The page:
It was due to Saddam’s investment in his hometown that made it an unsuitable urban battleground in Iraq’s post-2003 insurgency. Wide avenues and large spaces did not favour ambushes, unlike the narrow and winding streets of Falluja, which provided the perfect cover for the Iraqi insurgents.
Current battle for Tikrit
The current battle for Tikrit is the second attempt to dislodge ISIL from the city. Iraqi armed forces had tried to retake Tikrit from ISIL in the summer of 2014 but were repulsed, taking heavy casualties in the process. This second round in the battle for Tikrit has proved just as deadly for Iraqi forces, with the campaign losing momentum due to the relatively high casualty count.
Failing to take the city the second-time around will serve as an embarrassment for the Iraqi state, and it will most likely invest every effort in this campaign. The battle was seen in its initial states as a rehearsal for the looming, more daunting battle for Mosul. However Tikrit is now no longer just an urban centre on the way to Mosul. Tikrit itself has become a prize, part of a larger battle to lift the nation’s morale.
Tikrit is also symbolic of how the US-Iranian modus vivendi has faltered during this battle, demonstrating that this is not only a fight between the Iraqi state trying to reclaim a captured city from a non-state actor, but also a staging ground between how Iran and the US will shape Iraq’s future.
Ironically, Iran and the US appear to have come to an agreement on keeping US airstrikes out of the battle, for different motivations. Iran and its affiliated militias to want to seize Tikrit without any US air support, so that they can solely claim credit for the victory, and giving Iran a high-profile victory in the fight against ISIL. Iran’s strategy, along with the Iraqi Shia militias is to take the city, district-by-district, street-by-street, despite incurring high casualties.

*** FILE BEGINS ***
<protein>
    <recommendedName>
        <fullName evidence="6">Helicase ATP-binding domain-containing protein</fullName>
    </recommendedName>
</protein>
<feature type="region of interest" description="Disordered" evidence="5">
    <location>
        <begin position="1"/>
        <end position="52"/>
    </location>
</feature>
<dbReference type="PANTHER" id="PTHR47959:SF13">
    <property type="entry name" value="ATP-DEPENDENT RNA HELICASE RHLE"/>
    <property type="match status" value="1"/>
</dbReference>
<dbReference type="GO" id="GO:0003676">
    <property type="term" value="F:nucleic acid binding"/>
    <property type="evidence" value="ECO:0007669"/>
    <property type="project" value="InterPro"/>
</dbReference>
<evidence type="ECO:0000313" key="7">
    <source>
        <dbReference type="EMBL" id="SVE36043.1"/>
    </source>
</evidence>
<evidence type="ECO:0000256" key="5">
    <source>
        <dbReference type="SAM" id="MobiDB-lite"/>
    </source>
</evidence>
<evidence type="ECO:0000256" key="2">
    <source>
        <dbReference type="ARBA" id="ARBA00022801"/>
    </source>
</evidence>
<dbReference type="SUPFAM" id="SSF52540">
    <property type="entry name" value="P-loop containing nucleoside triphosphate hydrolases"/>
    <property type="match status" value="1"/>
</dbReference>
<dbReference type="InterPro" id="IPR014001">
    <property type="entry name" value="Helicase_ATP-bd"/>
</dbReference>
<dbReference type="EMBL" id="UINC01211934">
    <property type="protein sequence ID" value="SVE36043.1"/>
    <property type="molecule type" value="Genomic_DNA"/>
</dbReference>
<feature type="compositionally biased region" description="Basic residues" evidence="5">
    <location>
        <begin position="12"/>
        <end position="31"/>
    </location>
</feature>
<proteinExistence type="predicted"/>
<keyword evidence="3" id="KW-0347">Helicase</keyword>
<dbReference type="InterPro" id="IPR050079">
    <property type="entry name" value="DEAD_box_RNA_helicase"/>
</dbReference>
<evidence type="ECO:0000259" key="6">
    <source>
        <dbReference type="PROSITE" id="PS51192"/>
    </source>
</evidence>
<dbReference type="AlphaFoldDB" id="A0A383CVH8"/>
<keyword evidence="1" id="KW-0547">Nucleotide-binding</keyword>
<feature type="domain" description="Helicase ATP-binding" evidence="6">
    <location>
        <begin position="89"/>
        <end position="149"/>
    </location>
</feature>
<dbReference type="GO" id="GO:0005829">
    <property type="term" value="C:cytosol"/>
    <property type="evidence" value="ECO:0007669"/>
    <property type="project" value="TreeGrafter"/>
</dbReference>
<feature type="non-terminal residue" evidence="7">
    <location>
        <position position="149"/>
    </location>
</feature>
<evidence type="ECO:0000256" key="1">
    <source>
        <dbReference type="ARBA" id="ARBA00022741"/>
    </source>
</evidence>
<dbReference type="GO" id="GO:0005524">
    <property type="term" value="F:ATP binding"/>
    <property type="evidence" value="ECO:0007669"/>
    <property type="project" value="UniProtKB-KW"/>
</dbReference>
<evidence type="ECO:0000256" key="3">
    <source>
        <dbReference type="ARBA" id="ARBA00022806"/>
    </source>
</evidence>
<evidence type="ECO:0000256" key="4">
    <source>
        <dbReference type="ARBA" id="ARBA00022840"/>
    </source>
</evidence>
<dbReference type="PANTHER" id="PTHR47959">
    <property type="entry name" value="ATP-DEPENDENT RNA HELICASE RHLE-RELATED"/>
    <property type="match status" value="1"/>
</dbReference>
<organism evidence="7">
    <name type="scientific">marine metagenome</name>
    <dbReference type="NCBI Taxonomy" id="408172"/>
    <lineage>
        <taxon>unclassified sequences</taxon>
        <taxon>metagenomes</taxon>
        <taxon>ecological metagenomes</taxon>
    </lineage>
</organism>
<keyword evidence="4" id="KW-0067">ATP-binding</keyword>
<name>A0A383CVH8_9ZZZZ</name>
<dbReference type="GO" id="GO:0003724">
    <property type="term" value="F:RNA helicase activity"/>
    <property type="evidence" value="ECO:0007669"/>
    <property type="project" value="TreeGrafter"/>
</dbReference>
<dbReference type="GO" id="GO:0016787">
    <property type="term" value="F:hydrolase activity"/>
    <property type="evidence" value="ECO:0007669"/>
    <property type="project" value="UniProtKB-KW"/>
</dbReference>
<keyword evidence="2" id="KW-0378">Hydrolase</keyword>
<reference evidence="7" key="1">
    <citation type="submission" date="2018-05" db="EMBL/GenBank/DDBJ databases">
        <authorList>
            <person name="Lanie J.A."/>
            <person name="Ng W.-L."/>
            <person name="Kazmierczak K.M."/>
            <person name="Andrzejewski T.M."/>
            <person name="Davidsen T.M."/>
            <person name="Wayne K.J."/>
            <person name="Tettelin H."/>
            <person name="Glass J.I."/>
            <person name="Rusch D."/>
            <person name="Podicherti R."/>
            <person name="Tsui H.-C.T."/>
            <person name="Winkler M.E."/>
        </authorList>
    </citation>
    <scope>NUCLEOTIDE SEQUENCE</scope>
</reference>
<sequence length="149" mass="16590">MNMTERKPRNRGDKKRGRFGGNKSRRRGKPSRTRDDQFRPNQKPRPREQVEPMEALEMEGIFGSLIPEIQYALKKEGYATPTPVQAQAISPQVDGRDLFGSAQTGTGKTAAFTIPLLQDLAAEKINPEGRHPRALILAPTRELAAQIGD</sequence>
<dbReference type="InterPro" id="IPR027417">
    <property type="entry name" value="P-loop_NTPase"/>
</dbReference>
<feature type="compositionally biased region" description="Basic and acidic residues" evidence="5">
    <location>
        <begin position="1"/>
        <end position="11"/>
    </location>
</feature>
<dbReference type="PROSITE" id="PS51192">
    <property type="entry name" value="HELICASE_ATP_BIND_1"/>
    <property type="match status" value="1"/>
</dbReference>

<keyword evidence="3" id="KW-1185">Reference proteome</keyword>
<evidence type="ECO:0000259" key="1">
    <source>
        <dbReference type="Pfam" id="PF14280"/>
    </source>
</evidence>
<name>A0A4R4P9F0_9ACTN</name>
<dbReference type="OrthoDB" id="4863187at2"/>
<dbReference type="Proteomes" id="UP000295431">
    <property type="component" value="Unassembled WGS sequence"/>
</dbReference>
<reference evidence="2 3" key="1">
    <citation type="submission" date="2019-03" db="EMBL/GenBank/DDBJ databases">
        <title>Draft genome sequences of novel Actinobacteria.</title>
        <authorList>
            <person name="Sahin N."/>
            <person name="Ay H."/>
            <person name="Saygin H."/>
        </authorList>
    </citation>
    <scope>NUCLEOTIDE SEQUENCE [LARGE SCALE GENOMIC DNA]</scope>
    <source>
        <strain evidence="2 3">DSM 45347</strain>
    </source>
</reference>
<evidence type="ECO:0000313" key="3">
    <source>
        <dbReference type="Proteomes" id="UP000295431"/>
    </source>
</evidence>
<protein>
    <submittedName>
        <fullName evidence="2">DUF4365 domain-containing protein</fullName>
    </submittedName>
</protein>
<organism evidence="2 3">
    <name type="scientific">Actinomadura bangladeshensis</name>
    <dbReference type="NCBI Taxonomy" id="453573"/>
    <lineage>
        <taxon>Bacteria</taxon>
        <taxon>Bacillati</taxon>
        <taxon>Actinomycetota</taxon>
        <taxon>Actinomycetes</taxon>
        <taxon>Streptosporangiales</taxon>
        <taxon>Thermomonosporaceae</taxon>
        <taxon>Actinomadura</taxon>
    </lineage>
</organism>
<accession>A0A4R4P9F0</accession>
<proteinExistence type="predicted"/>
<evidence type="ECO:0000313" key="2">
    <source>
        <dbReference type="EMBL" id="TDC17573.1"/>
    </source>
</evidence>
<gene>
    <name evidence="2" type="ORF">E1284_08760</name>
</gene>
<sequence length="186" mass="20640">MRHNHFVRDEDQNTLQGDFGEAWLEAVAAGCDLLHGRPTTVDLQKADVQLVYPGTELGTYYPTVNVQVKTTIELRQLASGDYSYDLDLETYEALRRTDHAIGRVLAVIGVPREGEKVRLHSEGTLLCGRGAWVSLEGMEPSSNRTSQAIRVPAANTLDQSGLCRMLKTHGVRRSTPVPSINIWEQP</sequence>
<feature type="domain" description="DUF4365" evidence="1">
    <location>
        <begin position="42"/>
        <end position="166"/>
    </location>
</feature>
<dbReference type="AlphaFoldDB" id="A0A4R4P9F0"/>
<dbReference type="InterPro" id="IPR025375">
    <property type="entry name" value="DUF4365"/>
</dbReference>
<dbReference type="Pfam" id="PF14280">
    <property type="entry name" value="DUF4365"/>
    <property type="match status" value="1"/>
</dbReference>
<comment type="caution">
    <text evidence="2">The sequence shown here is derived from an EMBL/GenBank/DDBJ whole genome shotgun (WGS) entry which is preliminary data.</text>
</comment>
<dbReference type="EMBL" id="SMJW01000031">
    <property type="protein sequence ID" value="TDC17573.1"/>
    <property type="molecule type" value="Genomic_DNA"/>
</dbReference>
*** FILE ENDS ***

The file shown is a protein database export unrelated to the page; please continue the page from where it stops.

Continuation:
US air support
The US appears to have acquiesced to this strategy. By not providing air support, the US is allowing the Iranian and Shia militia forces to incur heavy casualties in Tikrit, which would deplete their manpower and momentum, allowing America’s preferred partner, the Iraqi military, to continue the fight against ISIL. The Iranian and Shia forces had successes earlier in taking control of smaller, ISIL-held towns in the Iraqi province of Diyala.
Tikrit, which has garnered international attention, could provide for the US an Iranian-Shia militia coalition, bogged down in fighting for the city, with its ranks depleted from the battle. Indirectly this would serve America’s interest in blunting what appears to be an inexorable rise of Iranian influence in Iraq.
In between the US and Iran, stands the Iraqi government, which seeks to recast the battle for Tikrit as a national one, while reigning in the abuses conducted by the Shia militias against the civilian, Arab Sunni population.
As the battle for Tikrit has passed its third week, it has emerged as Iraq’s equivalent to Syria’s Kobane, with the roles reversed. In this case ISIL is not conducting the siege, but are now the besieged. Kobane emerged as a symbol of reversing ISIL’s momentum in Syria, with the almost complete destruction of the town in the process. Tikrit now could suffer the same fate.
Ibrahim al-Marashi is an assistant professor at the Department of History, California State University, San Marcos. He is the co-author of “Iraq’s Armed Forces: An Analytical History.”
The views expressed in this article are the author’s own and do not necessarily reflect Al Jazeera’s editorial policy.